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la Peña

We keep doing flamenco. Most Spanish people are a bit surprised when we mention it. They ask, in a sort of unbelieving way, "You like flamenco?" Flamenco certainly has a strong following amongst the Spanish but I don't think it's exactly popular.

It's not the most accessible music. Suddenly the audience will mouth alé and there will be a ripple of approval but I never quite know why. The words are completely unintelligible to me, well I catch occasional phrases now and then but basically nothing. I don't find myself humming any of the tunes when the concerts over and often, to tell the truth, I've been shuffling in my chair for a while before it's all over. But I keep going back for more.

I told my mum I was going to some flamenco and she said that, to her, it was all just noisy stamping. Certainly people dance flamenco and I have more than one English language student who dances. But my idea of flamenco is not a dress swirling, finger clicking, heel stamping señorita. No, it's two oldish blokes, both a bit overweight, usually with interesting hairstyles wearing over tight suits perched on dining room chairs and wailing their hearts out. Well only one sings. The other holds his guitar at an impossible angle and strums out a storm whilst stamping out the devil of a racket with his shiny shoes.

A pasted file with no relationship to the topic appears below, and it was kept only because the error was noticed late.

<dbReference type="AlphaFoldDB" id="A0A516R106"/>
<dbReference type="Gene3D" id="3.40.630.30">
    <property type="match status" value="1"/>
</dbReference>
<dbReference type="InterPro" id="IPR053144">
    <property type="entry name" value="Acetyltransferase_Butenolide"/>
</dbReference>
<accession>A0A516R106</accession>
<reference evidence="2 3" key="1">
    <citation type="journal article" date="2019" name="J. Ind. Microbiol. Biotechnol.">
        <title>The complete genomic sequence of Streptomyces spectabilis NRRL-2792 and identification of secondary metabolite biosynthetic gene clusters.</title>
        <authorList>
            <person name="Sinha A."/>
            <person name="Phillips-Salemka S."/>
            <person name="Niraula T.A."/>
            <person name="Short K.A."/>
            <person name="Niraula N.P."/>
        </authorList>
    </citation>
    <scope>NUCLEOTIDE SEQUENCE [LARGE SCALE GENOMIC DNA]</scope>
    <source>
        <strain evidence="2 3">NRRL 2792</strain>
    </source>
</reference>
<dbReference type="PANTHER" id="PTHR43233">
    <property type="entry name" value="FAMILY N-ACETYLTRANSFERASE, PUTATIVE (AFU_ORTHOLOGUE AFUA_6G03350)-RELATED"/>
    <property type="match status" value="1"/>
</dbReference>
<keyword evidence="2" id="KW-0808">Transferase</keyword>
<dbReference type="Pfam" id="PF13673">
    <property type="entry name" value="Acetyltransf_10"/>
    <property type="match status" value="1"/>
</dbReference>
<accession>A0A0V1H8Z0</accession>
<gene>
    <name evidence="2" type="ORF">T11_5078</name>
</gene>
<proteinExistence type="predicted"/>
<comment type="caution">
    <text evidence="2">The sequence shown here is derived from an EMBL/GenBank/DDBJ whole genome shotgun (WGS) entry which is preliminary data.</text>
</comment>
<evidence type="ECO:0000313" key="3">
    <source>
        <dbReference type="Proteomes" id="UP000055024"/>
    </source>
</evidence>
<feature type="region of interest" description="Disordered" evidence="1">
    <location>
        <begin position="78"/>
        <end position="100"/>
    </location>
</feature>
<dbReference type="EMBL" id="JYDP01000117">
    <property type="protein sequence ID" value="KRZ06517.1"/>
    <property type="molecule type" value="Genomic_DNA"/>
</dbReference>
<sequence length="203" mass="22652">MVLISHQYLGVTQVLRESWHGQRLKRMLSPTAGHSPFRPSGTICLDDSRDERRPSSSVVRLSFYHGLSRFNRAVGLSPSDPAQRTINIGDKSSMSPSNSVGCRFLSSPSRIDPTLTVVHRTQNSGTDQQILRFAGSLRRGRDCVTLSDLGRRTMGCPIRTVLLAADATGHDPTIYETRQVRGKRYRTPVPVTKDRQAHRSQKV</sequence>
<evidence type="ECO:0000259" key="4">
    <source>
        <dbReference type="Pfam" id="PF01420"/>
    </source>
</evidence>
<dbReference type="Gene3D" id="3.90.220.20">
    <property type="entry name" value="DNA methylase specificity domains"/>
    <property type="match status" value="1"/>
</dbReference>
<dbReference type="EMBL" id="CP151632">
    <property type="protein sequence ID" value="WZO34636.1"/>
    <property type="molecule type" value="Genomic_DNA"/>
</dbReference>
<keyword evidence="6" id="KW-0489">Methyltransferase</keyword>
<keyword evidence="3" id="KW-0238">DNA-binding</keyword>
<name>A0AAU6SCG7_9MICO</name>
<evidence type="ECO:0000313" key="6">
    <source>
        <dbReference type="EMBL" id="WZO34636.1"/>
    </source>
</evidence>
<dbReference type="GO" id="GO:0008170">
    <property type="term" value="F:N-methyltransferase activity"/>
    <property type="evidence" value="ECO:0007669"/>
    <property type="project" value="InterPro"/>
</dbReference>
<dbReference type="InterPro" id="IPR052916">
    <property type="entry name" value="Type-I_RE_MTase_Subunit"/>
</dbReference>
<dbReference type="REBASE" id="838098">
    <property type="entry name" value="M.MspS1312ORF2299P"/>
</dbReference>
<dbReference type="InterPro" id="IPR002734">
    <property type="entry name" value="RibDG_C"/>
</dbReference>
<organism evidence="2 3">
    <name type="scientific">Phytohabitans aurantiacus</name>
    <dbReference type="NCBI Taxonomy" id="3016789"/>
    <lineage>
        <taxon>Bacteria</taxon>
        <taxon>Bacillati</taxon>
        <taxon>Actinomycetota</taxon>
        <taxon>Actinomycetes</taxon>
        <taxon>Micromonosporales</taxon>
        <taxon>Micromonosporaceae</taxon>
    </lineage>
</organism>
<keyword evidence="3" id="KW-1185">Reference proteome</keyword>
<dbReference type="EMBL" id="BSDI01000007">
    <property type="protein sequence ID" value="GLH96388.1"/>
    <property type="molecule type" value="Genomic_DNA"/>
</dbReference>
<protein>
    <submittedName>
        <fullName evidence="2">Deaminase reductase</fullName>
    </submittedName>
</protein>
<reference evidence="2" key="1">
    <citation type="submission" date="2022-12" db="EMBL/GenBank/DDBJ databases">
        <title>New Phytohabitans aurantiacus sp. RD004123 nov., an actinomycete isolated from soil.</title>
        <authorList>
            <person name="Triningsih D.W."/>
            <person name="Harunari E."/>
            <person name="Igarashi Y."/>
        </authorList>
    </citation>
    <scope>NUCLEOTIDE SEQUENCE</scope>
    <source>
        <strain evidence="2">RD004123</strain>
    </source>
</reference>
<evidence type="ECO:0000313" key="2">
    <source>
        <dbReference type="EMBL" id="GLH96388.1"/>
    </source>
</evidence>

That's what we got on Friday evening. The Cartagena Flamenco Club, la Peña Flamenca de Cartagena, has been holding a series of concerts to celebrate the centenary of Antonio Piñana who is considered to be one of the greatest flamenco artists to have come from Cartagena. We got to see the last concert in the series, Antonio Ayala, "el Rampa", playing at the Casino in Calle Mayor.

I enjoyed the music. I thought he was probably a cracking singer at one time but now maybe past his best. Then again what do I know. The event though was a hoot. The venue was pretty small, maybe room for about 100 people. The show started about twenty minutes late which is bang on by Spanish time for this sort of event. Beforehand there was a constant movement of people. Sitting still in your seat is obviously not considered to be a Spanish virtue. Anyone who was at all official, a committee member, made it very obvious and I suspect there may have been a lot of power brokering going on within the peña. Then the performers were on stage. Antonio said hello, people settled down a bit and away we went or rather we didn't.

Despite the sound system being nothing more than two microphones, an amplifier and two smallish speakers it hadn't been tested and didn't work. Twenty or so members of the peña descended on the sound system. Their main contribution was to tap the microphone and to shake their heads whilst one younger chap got the system to produce loud electrical cracks from time to time. Eventually we got a purely acoustic performance. The human traffic didn't really let up all through the performance and by the forty minute mark the audience were much more fun to watch than the performers.

We were in a bar afterwards. The bar owner speaks to us. We told him about our adventure. "Did you enjoy it?" he asked. "Who can say" said Maggie

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